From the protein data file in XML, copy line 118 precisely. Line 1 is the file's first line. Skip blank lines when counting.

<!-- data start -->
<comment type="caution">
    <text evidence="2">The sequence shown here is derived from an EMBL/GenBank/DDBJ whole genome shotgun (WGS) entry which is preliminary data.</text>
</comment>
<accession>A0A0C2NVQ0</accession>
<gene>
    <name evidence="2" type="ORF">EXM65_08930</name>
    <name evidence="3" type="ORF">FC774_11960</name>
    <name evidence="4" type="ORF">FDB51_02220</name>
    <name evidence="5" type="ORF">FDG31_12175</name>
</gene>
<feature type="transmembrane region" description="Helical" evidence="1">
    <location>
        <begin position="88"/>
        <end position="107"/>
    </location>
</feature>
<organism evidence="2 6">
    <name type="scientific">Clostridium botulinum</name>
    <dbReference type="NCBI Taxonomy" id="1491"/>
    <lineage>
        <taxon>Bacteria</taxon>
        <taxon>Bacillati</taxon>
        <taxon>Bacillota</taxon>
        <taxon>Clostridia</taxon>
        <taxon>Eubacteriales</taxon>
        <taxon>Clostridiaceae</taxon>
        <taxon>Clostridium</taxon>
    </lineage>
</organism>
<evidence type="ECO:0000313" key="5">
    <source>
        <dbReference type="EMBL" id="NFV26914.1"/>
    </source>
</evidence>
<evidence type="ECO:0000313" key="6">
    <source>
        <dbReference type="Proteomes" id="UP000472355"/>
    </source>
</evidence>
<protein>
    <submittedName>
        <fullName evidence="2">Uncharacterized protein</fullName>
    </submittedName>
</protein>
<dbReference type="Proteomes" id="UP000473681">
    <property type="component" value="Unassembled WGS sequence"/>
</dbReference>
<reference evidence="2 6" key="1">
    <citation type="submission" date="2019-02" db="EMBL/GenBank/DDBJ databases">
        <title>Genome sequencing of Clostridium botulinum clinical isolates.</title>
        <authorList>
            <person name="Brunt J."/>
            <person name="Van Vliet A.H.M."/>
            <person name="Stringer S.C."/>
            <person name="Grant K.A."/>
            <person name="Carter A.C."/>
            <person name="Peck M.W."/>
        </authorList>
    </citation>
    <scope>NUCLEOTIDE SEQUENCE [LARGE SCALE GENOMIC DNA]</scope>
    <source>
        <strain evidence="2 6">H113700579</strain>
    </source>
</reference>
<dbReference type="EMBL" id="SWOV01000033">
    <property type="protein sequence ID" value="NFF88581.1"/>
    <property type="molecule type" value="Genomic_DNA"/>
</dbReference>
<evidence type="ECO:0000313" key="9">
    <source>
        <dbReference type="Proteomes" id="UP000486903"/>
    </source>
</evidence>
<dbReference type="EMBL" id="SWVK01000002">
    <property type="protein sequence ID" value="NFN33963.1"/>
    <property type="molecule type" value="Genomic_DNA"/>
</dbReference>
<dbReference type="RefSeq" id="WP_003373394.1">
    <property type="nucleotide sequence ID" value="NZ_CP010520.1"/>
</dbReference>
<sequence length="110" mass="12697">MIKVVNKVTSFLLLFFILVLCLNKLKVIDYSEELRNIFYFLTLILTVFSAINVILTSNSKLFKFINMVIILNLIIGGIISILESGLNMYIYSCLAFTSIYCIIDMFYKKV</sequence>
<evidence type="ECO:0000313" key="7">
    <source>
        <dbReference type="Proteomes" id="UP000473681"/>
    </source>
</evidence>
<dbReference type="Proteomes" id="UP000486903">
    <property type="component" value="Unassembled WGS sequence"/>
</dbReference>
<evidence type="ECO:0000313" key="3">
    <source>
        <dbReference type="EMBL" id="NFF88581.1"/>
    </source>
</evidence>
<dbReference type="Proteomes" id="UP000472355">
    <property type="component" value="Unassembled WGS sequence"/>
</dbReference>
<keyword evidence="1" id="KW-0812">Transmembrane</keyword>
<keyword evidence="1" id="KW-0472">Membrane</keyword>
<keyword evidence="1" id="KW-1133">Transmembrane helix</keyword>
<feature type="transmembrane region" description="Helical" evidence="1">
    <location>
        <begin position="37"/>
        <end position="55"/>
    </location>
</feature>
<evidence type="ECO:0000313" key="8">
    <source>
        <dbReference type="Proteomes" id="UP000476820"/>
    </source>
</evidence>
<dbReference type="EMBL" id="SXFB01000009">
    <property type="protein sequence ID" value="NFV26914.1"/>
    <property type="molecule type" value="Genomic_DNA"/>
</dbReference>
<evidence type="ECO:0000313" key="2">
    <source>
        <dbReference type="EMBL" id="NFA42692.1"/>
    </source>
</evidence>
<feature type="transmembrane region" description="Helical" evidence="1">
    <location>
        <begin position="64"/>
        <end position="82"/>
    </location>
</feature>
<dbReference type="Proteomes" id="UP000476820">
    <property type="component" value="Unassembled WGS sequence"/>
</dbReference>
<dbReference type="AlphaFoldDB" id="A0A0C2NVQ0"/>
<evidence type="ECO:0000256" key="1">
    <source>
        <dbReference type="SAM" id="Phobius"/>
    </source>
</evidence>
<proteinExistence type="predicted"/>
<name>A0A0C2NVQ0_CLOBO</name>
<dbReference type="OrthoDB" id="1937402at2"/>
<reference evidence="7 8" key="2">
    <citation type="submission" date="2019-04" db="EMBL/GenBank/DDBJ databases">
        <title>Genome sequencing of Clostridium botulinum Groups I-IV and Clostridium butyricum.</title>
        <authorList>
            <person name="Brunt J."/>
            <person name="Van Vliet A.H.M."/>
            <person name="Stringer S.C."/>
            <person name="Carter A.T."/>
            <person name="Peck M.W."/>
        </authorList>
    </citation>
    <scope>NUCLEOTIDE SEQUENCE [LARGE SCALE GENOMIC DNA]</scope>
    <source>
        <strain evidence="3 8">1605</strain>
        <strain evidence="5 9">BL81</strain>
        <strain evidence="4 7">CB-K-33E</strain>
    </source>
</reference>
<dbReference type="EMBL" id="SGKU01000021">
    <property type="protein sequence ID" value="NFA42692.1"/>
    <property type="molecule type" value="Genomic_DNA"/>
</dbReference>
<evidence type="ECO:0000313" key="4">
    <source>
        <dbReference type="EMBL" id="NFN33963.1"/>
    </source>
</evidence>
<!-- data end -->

        <dbReference type="EMBL" id="NFA42692.1"/>